25 May 2010

Brunost, Norwegian Brown Cheese

Living in Norway, I couldn’t not write about the phenomenon that is brown cheese. Brunost (or geitost) as it is known in Norwegian is a national treasure and is loved by old and young alike. Technically, though, it is not a cheese at all. Traditionally it is made from the whey of goat’s milk which is boiled for hours until most of the water has evaporated and the sugars in the whey have caramelised, giving the cheese its distinctive brown colour. Nowadays the whey is also likely to have been supplemented with goat or cow milk and cream. This ‘cheese’ is then packed into rectangular blocks, refrigerated and consumed straight away with no maturing.
To the uninitiated, the taste of brunost can come as quite a shock. It has a slightly salty and surprisingly sweet flavour with a hint of goat about it. A sort of salty goat fudge (mmm, sounds good doesn’t it). I must admit, it took me a while to get used to it but I’ve been eating it for years now and I love the stuff, and I have come to miss it when I am not in Norway.

Brunost has been made in Norway for centuries and like most traditional Norwegian food it harks back to a time when Norway was a relatively poor country. Usually the whey is thought of as a by-product of cheesemaking proper, and not for human consumption on its own (ricotta being the notable exception), but the wily Norwegians found good use for it, and it must have provided another welcome source of protein.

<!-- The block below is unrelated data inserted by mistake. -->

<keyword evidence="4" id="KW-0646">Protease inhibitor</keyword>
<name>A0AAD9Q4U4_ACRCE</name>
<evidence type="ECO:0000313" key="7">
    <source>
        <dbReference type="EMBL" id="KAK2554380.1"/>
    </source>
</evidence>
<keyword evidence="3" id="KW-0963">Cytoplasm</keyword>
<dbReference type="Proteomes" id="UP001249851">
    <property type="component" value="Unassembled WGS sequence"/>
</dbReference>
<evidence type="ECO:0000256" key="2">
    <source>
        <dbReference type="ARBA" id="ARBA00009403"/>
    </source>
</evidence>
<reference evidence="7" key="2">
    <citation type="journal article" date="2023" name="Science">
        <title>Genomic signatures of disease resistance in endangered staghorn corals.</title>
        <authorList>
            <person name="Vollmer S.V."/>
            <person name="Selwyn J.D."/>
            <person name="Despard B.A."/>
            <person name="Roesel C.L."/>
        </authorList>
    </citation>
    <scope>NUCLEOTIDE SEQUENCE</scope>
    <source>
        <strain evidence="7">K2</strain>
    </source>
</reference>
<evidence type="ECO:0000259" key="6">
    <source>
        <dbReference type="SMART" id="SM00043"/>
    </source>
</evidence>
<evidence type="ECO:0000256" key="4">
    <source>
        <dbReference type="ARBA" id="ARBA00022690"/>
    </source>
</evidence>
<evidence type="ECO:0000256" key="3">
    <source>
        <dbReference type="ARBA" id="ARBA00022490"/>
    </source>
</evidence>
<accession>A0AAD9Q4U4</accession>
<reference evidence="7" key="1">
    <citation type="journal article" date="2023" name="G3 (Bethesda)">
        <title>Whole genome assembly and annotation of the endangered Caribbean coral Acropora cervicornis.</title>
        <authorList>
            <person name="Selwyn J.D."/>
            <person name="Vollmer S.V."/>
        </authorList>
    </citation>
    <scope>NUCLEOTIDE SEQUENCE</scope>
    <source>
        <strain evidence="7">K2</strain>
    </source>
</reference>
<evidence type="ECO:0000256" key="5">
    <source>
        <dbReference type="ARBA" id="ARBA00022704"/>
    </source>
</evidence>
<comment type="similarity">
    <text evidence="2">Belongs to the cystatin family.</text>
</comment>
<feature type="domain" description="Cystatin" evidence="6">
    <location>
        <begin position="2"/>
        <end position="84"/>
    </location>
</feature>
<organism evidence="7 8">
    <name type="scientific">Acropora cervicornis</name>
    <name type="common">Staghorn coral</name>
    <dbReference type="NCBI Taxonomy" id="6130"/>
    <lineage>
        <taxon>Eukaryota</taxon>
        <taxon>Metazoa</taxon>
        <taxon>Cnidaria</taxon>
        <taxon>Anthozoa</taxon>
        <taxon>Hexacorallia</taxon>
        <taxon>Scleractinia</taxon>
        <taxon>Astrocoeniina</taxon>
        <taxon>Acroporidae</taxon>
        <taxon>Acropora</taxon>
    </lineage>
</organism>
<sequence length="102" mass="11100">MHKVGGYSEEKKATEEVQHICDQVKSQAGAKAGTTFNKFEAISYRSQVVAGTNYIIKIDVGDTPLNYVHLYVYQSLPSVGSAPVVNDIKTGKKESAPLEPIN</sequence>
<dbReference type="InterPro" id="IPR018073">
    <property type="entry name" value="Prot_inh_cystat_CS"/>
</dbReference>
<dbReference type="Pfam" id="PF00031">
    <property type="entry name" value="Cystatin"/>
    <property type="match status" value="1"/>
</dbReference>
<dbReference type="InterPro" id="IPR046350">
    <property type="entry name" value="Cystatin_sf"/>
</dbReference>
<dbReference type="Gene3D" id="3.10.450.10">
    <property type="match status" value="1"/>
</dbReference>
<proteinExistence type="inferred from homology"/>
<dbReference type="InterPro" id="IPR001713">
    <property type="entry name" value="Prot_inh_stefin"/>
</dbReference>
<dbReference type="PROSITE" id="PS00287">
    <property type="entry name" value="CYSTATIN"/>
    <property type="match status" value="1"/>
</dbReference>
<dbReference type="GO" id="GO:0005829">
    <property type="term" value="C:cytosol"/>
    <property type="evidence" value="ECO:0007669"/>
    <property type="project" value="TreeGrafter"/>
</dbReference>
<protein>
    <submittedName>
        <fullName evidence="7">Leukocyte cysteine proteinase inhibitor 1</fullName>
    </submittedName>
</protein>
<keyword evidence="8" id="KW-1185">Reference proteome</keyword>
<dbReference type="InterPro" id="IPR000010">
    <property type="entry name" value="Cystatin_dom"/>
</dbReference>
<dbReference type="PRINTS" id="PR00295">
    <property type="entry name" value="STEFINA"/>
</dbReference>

Today, of course, Norway is a wealthy country, but brunost remains as much a part of Norwegian life as the mountains and fjords. It can be eaten for breakfast, lunch and dinner on a slice of buttered bread, with waffles, or sliced into gravy to give it a wonderful umami kick (I've even made some insanely good ice cream using it). There is no wrong time to have brunost and you will find it everywhere in Norway.

Although eaten in Sweden, it’s only really the Norwegians that have truly embraced it and regard it as part of their culinary heritage in a semi-fanatical way – in much the same manner a Brit might regard Marmite. There’s even a group on Facebook singing the delights of brown cheese with strawberry jam (not as bad as it sounds incidentally).
Brunost is always served using a cheese slicer (another Norwegian invention apparently) as it tends to disintegrate if you start hacking away at it with a knife. If you're London based and suddenly have an urge to try some then your best bet is at the Norwegian Seaman's church, where they have an annual Norwegian food festival around Christmas time. In the U.S., I was able to track down the Ski Queen brand of brunost at the local branch of Whole Foods, which is made by Tine, Norway's dairy monopoly.